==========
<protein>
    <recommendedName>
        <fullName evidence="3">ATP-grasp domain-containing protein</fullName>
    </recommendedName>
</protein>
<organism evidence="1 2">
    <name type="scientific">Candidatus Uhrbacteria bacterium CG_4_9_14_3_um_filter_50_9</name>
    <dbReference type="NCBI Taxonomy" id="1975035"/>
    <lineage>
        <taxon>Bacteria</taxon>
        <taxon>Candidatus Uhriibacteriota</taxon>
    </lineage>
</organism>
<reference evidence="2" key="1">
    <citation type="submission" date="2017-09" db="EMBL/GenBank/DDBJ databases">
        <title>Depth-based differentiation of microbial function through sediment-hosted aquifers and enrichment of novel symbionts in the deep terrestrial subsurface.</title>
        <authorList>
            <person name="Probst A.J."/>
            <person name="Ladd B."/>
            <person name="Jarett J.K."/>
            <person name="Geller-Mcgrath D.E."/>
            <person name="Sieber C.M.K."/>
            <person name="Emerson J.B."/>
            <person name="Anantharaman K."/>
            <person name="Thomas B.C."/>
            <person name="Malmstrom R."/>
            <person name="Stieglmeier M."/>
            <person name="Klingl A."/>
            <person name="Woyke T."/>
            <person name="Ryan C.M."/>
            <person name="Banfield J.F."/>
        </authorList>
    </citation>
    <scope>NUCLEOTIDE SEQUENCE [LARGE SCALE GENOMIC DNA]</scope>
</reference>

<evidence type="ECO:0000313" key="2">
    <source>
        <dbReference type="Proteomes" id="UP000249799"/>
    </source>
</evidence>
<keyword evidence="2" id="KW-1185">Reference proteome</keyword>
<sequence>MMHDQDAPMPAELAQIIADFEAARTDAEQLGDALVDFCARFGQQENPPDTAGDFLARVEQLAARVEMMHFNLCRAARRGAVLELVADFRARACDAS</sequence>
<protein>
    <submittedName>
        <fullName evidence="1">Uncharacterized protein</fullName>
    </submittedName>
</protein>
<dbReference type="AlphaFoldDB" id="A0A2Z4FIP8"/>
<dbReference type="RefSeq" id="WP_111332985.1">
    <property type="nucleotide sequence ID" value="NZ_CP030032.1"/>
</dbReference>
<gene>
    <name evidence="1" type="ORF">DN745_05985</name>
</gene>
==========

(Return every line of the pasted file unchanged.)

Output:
<protein>
    <recommendedName>
        <fullName evidence="3">ATP-grasp domain-containing protein</fullName>
    </recommendedName>
</protein>
<organism evidence="1 2">
    <name type="scientific">Candidatus Uhrbacteria bacterium CG_4_9_14_3_um_filter_50_9</name>
    <dbReference type="NCBI Taxonomy" id="1975035"/>
    <lineage>
        <taxon>Bacteria</taxon>
        <taxon>Candidatus Uhriibacteriota</taxon>
    </lineage>
</organism>
<reference evidence="2" key="1">
    <citation type="submission" date="2017-09" db="EMBL/GenBank/DDBJ databases">
        <title>Depth-based differentiation of microbial function through sediment-hosted aquifers and enrichment of novel symbionts in the deep terrestrial subsurface.</title>
        <authorList>
            <person name="Probst A.J."/>
            <person name="Ladd B."/>
            <person name="Jarett J.K."/>
            <person name="Geller-Mcgrath D.E."/>
            <person name="Sieber C.M.K."/>
            <person name="Emerson J.B."/>
            <person name="Anantharaman K."/>
            <person name="Thomas B.C."/>
            <person name="Malmstrom R."/>
            <person name="Stieglmeier M."/>
            <person name="Klingl A."/>
            <person name="Woyke T."/>
            <person name="Ryan C.M."/>
            <person name="Banfield J.F."/>
        </authorList>
    </citation>
    <scope>NUCLEOTIDE SEQUENCE [LARGE SCALE GENOMIC DNA]</scope>
</reference>

<evidence type="ECO:0000313" key="2">
    <source>
        <dbReference type="Proteomes" id="UP000249799"/>
    </source>
</evidence>
<keyword evidence="2" id="KW-1185">Reference proteome</keyword>
<sequence>MMHDQDAPMPAELAQIIADFEAARTDAEQLGDALVDFCARFGQQENPPDTAGDFLARVEQLAARVEMMHFNLCRAARRGAVLELVADFRARACDAS</sequence>
<protein>
    <submittedName>
        <fullName evidence="1">Uncharacterized protein</fullName>
    </submittedName>
</protein>
<dbReference type="AlphaFoldDB" id="A0A2Z4FIP8"/>
<dbReference type="RefSeq" id="WP_111332985.1">
    <property type="nucleotide sequence ID" value="NZ_CP030032.1"/>
</dbReference>
<gene>
    <name evidence="1" type="ORF">DN745_05985</name>
</gene>